In any case, eggs are easy to digest and have an exceptionally high biological value.

The eighth ingredient includes peas. Peas are a quality source of carbohydrates. And like all legumes, they’re rich in natural fiber.

However, peas contain about 25% protein, a factor that must be considered when judging the meat content of this dog food.

The ninth ingredient is guar gum, a gelling or thickening agent found in many wet pet foods. Refined from dehusked guar beans, guar gum can add a notable amount of dietary fiber to any product.

From here, the list goes on to include a number of other items.

But to be realistic, ingredients located this far down the list (other than nutritional supplements) are not likely to affect the overall rating of this 4Health product.

With 5 notable exceptions

First, we’re always disappointed to find artificial coloring in any pet food. That’s because coloring is used to make the product more appealing to humans — not your dog. After all, do you really think your dog cares what color his food is?

Next, beet pulp is a controversial ingredient, a high fiber by-product of sugar beet processing.

Some denounce beet pulp as an inexpensive filler while others cite its outstanding intestinal health and blood sugar benefits.

We only call your attention here to the controversy and believe the inclusion of beet pulp in reasonable amounts in most dog foods is entirely acceptable.

In addition, we find flaxseed, one of the best plant sources of healthy omega-3 fatty acids. Provided they’ve first been ground into a meal, flax seeds are also rich in soluble fiber.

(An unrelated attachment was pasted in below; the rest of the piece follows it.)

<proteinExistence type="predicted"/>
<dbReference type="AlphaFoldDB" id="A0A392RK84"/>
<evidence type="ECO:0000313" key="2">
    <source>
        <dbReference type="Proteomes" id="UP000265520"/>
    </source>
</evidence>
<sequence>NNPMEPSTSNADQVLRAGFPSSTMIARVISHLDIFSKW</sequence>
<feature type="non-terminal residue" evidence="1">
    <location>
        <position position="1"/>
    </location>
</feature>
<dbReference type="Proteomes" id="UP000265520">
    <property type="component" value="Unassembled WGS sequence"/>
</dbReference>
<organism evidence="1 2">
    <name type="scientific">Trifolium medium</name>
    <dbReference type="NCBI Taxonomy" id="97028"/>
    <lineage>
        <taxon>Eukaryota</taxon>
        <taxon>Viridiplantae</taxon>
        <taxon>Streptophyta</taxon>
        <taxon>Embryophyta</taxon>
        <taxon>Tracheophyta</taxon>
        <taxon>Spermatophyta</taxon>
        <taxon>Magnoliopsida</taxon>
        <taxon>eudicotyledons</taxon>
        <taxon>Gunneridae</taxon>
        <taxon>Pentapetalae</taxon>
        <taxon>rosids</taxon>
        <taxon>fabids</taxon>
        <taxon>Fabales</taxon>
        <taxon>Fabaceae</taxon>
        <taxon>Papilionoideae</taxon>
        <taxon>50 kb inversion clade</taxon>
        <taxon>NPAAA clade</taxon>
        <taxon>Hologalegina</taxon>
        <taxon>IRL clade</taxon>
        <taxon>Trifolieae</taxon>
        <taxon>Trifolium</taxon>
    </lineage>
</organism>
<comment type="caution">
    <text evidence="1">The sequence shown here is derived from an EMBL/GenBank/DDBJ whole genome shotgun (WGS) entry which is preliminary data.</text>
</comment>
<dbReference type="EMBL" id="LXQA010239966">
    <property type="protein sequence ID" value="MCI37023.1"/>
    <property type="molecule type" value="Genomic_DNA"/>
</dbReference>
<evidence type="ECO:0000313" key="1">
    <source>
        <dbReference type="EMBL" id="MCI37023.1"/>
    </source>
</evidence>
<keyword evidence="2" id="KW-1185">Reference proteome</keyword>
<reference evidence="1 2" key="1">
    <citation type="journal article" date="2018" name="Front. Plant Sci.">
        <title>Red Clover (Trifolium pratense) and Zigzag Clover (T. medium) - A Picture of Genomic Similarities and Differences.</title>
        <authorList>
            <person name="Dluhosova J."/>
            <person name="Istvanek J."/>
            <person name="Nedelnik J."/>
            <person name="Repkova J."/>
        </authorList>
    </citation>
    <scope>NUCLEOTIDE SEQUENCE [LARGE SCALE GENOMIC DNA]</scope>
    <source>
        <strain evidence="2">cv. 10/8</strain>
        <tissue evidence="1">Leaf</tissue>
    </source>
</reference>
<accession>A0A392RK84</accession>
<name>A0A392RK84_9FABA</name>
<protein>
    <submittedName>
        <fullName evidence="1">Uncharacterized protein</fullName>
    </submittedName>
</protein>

However, flaxseed contains about 19% protein, a factor that must be considered when judging the actual meat content of this dog food.

Next, with the exception of copper, the minerals listed here do not appear to be chelated. And that can make them more difficult to absorb. Chelated minerals are usually associated with higher quality dog foods.

And lastly, this recipe contains sodium selenite, a controversial form of the mineral selenium. Sodium selenite appears to be nutritionally inferior to the more natural source of selenium found in selenium yeast.

Nutrient Analysis

Based on its ingredients alone, 4Health Grain Free canned dog food looks like an above-average wet product.

The dashboard displays a dry matter protein reading of 44%, a fat level of 25% and estimated carbohydrates of about 23%.

As a group, the brand features an average protein content of 43% and a mean fat level of 34%. Together, these figures suggest a carbohydrate content of 16% for the overall product line.

And a fat-to-protein ratio of about 80%.

Which means this 4Health product line contains…

Above-average protein. Above-average fat. And below-average carbs when compared to a typical wet dog food.

Even when you consider the protein-boosting effect of the peas and flaxseed, this looks like the profile of a wet dog food containing a significant amount of meat.

Our Rating of 4Health Grain Free Canned Dog Food

4Health Grain Free is a canned dog food using a significant amount of named meats as its dominant source of animal protein, thus earning the brand 4.5 stars.

Highly recommended.

4Health Dog Food Recall History

The following automated list (if present) includes all dog food recalls related to 4Health through May.

No recalls noted.

You can view a complete list of all dog food recalls since 2009 here.

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More 4Health Reviews

The following 4Health dog food reviews are also posted on this website:

Sources

1, 2: Association of American Feed Control Officials

A Final Word

The Dog Food Advisor does not accept money, gifts, samples or other incentives in exchange for special consideration in preparing our reviews.

However, we do receive a referral fee from online retailers (like Chewy or Amazon) and from sellers of perishable pet food when readers click over to their websites from ours. This helps cover the cost of operation of our free blog. Thanks for your support.

For more information, please visit our Disclaimer and Disclosure page.